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When Working Full-Time With Chronic Illness Leaves Me 'Chronically Choosing'

I sometimes look back on life before lupus and psoriatic arthritis and feel startled by the richness of my days back then. I woke up, exercised, taught a full day as a preschool teacher, studied, and often went out for a drink or coffee with a friend before winding down for the night. My schedule required fewer choices than it does now. I thought nothing of how that kind of fulfillment from everyday activities merited keeping — or what the cost would be to my mental health were I to lose any major life activity.

As my lupus developed along with psoriatic arthritis, working full days grew difficult, and working full weeks was impossible. Exercise turned from a joy into a challenge. My friendships transformed from meetups to texts. My thinking transformed from always sharp to often cloudy. I could no longer keep up with the life I had been living.

I realized there was a choice before me. What pieces of my life did I want to keep, and what would I have to let go? Working brings me meaning, direction, and a sense of growth and self sufficiency that I refuse to lose. I’m so grateful that my body still allows me the option to work, even though working comes with many caveats. Teaching no longer fit with my body, so I found a job in social work with a more flexible schedule. I now work with an organization that supports individuals with disabilities who want to work and sets them up with employment positions. I’m setting people with disabilities up for success — a mission that resonates with me.

When I work, I look capable. I handle my caseload well. I complete my administrative tasks thoroughly and on time. I work well with the individuals and families I advocate for. I love my job, supervisors, and coworkers. However, when I work, I hide the extent of the pain and fatigue I am working through.

I hide my pain because I constantly hear the advice “Take care of yourself first; then take care of others,” but saying this to many chronically ill individuals asks them to never support other individuals. Wellness for people with chronic illness often means coping in the best way we can with the choices we make, which we may work to choose and thrive at. Living with our choices while knowing our limits may come close to taking care of ourselves at work, but it may be the best we can do.

When I get home from work, I clean very little. The disarray of my room, my apartment, and the dishes in my sink causes me distress. My supportive roommate gets frustrated but tries to understand me and exercise patience.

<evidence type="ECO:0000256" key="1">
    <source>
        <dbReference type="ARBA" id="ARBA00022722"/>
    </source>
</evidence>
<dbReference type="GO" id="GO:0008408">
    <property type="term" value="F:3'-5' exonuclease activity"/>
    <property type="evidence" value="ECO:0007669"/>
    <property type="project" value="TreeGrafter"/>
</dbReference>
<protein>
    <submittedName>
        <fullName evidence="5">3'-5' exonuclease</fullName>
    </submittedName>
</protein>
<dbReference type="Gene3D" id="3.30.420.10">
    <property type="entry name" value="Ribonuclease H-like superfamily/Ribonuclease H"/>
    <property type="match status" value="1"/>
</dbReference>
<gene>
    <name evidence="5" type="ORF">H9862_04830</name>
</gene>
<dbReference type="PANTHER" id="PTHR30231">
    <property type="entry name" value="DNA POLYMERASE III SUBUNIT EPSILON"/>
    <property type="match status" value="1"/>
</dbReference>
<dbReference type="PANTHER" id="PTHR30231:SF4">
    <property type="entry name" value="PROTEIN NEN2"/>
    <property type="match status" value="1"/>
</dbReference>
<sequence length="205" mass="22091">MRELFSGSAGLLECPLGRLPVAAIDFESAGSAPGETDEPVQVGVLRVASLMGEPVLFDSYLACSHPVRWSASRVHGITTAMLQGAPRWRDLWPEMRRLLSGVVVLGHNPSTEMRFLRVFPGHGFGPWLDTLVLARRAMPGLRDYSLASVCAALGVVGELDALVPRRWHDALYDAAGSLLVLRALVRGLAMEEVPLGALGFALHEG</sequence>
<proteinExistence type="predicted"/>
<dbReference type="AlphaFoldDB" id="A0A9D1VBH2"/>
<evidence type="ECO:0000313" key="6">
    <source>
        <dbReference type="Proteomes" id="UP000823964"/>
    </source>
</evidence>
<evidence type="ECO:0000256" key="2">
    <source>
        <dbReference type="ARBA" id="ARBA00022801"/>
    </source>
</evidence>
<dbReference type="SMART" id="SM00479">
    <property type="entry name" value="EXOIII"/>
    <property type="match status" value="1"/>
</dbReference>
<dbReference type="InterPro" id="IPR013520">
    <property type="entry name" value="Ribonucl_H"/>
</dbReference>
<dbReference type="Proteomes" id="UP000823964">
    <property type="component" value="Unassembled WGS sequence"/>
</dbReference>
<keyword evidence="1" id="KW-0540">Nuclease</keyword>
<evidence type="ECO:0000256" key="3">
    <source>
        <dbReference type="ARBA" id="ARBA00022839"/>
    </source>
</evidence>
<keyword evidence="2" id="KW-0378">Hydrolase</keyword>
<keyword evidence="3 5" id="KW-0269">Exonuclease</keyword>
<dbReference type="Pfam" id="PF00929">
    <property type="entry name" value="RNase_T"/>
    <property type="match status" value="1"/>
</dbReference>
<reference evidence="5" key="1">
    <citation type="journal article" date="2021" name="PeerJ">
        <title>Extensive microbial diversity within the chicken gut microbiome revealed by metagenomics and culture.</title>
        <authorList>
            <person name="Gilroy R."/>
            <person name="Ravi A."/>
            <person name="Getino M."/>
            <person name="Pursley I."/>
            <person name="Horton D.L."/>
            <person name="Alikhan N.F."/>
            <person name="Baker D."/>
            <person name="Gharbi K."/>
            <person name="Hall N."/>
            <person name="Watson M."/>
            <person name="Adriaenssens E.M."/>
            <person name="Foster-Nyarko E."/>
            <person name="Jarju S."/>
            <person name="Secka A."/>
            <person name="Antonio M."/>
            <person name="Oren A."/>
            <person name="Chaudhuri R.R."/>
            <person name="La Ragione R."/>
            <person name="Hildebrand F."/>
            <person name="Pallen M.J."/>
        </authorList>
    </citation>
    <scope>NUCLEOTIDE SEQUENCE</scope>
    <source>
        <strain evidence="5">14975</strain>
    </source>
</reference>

I also know I have to do many other things cautiously because of my health. Just one day of exercise could cost me days of work. I inject weekly medications on Fridays because I know I will lose the next two days to vomiting and nausea and cannot lose any work days. Still, though, without taking any vacation, I plow through sick days and “vacation days” I spend sick. The guilt I face when taking time off because of chronic illness becomes chronic too.

My job is my life. My job became my life not because I focus too hard on work but instead because physical limitations, pain, fatigue, appointments, and medications take up the rest of my time. I love my job, and when I do not work, I fall into grief. When I need to take time off and use my vacation days or the FMLA, I often fall into depression.

My friends and family never left me, and my support network stands by me. But my life isn’t perfect because I still have to choose, and I know I need my work. Just barely putting in all the time I need to work becomes more than a full-time life. Choosing to work with a chronic illness — or choosing anything with a chronic illness — often also means choosing what to exclude from life. These personal choices may come at a cost — like cooking, reading, or even family bonds and friendships. For each choice, excluding the other options often relieves no stress but may only come from necessity. We may give our all to these choices we focus on, and some of us may never feel like we can give enough. My choice was my work, but I still struggle with how “full-time” my chronic illness is too.

Getty image by Maskot.

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